Scientists have detected an exotic tick-borne parasite within sheep in the North of Scotland, according to a new study.
The research, by scientists at the University of Glasgow’s School of Veterinary Medicine and Institute of Biodiversity, Animal Health and Comparative Medicine, was published today in Emerging Infectious Diseases, the journal of the Centre for Disease Control (CDC). The study reports that this is the first time this organism, called Babesia venatorum (B. venatorum), has been identified in animals in the UK, and the first time it has been found in sheep anywhere in the world.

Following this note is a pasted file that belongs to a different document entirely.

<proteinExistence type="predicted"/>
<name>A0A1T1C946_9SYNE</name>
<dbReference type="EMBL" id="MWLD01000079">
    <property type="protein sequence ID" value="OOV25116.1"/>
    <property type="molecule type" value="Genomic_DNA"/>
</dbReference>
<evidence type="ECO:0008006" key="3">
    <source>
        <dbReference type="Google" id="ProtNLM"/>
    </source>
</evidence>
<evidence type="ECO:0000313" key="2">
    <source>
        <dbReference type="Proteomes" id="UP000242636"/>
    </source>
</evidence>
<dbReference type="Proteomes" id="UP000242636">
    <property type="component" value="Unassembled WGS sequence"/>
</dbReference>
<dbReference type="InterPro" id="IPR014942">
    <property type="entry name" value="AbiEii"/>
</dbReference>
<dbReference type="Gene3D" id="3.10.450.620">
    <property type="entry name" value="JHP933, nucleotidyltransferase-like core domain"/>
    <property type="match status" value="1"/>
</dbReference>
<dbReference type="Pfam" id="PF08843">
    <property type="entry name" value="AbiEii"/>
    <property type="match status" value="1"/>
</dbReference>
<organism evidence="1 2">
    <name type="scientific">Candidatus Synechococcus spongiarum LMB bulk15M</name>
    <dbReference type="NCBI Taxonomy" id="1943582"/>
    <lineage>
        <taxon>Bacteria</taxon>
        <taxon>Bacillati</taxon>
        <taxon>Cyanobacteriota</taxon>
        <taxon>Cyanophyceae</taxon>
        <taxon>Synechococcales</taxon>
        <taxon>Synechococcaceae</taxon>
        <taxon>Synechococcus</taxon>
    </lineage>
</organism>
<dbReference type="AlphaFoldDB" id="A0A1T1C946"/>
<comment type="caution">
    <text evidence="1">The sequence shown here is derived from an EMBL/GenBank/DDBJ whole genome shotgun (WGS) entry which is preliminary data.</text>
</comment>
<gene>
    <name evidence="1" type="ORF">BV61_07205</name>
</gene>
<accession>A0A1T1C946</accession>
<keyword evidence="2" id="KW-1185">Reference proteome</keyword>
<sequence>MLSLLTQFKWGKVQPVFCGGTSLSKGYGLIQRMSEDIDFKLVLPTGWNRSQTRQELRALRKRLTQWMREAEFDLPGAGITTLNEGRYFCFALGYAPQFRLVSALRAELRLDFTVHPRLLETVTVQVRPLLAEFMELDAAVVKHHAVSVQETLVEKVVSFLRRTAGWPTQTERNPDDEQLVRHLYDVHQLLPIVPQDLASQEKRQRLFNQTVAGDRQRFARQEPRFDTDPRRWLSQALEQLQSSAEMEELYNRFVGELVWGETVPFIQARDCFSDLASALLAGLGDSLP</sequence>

The identification of this parasite in the UK raises concerns for European public health and farming policy, according to the study’s authors. Although some evidence suggests this parasite may be more virulent than the species of Babesia usually found in the UK, the risk of people contracting this infection is believed to be low.
The parasite causes babesiosis, an economically important tick-transmitted animal disease, which is recognised as an emerging infection in humans. In the last two decades, the parasite has been recorded extensively in the Far East (China) and also in Europe with two confirmed human infections in Italy. Fortunately, babesiosis is treatable in most cases, although this depends on rapid and accurate diagnosis.
Read more at University of Glasgow